No trip to the Okavango would be complete without an early morning mokoro ride – the iconic symbol of the Delta. Centuries ago, the BaYei and Banoka people used the hollowed-out trunks of Terminalia trees to make these surprisingly comfortable and stable canoes. Our dawn mokoro meander, bring poled along gently by a guide who kept his eyes peeled for goliath herons, far-off zebras and underwater hippos, was the epitome of serene relaxation.
Our third day in Botswana saw us head east to Moremi National Park. When we got to this well-managed and unfenced reserve, we heard rumours of a young lioness and her cubs who had just fed and were lazing at the Khwai River. We set off on a game drive and, after about 40 minutes of tracking, our guide found them in a patch of shade, rolling around playfully. At first, their mom seemed rather concerned by the vehicle and proceeded to cautiously investigate us. Fortunately, she quickly realised that we weren’t any kind of threat.
As dusk approached, we made our way to Moremi Camp (the first of our three luxurious mobile camp stays) and suddenly found ourselves surrounded by a huge herd of elephants. We counted almost 75 ellies! Having spent most of the day down by the river, they were making their way back to the mopane tree forests, stopping off at a dried-up waterhole to feed on the mineral salts in the ground. We watched in awe as these giants stamped their feet, grinding up the earth before spraying themselves with mineral dust. One young bull made use of his game viewing audience by showing off his mock-charge, announcing his challenge to the vehicle with a thundering trumpet. But the ellie who sole our hearts was a tiny baby, only a few weeks old, who was trying to learn how to control his body. His clumsy feet, floppy trunk and boundless energy was a real joy to watch!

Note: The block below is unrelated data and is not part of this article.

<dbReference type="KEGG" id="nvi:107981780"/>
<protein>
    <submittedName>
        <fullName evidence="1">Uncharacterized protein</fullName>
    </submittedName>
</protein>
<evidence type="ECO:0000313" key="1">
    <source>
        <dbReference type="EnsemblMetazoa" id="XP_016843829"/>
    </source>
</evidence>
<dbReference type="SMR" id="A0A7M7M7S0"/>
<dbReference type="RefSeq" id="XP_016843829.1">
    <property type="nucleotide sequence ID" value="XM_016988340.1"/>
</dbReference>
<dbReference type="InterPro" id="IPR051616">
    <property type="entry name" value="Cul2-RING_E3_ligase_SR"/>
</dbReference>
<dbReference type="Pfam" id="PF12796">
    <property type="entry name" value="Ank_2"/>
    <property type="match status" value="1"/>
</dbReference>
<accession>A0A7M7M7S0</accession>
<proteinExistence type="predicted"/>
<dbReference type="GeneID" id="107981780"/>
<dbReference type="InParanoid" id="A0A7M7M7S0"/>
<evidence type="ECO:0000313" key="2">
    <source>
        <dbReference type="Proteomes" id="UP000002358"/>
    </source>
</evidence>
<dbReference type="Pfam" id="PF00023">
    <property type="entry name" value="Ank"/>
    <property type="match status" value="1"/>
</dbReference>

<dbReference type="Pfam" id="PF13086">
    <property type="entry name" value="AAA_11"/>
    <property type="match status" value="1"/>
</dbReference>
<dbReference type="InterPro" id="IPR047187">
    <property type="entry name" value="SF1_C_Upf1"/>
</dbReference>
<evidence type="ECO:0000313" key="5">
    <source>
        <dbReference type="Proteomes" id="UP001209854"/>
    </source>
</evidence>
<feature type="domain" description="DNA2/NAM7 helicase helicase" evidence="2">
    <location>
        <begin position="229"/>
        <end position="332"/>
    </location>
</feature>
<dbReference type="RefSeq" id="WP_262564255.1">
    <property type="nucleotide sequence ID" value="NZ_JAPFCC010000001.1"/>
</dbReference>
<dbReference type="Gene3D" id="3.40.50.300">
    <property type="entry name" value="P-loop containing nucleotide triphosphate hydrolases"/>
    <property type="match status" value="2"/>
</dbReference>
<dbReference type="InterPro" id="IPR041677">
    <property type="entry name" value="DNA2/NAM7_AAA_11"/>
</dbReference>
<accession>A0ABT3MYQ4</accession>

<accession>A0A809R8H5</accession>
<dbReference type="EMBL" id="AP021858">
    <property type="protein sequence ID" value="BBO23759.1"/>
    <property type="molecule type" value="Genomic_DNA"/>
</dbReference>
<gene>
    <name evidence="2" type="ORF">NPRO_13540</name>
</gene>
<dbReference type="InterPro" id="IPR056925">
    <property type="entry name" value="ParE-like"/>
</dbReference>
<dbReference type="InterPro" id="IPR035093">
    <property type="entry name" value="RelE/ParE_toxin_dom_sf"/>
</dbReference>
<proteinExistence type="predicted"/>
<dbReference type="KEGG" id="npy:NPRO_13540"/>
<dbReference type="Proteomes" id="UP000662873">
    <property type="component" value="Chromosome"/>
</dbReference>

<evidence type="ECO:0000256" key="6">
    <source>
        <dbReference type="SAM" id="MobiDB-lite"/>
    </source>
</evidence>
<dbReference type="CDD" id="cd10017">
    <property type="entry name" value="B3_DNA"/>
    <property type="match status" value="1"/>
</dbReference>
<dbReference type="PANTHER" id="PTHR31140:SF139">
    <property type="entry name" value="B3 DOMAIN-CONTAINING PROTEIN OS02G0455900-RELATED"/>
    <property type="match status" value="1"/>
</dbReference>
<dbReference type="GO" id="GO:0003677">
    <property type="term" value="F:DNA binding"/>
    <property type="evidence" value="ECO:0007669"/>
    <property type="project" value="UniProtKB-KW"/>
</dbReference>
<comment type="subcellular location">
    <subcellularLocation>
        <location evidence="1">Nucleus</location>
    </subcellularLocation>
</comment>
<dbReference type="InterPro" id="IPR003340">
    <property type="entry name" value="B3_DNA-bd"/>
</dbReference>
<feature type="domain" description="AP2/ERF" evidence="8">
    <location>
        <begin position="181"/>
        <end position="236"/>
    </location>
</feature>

Botswana isn’t only about the big game though - we were particularly astounded by the abundant birdlife. We went from being ‘birdy-aware’ to birding-enthusiasts in a matter of hours.
After an exciting day on safari it was wonderful to arrive at camp and be greeted by friendly faces, fresh lemonade and hot towels, just in time for sundowners.
We knew we would be camping, but we were amazed at how comfortable this mobile camping experience was: the creature comforts of double beds with down duvets, carpeted floors, flushing toilets, hot water and open air bucket showers awaited us.
And if you’re wondering what the food is like, well, we were served three delicious courses every night, often straight off the fire! Breakfast consists of cereals and seasonal fruit, followed by a ‘full English’ (bacon, eggs and toast). Every afternoon, high tea was a welcome treat before our evening game drives – sweet and savoury nibbles to tide us over until the next dinner feast. But our culinary highlight would have to be the fact that all breads, cakes and rolls were freshly baked in a hot coal Dutch oven, arriving at our table still warm to the touch. Yum!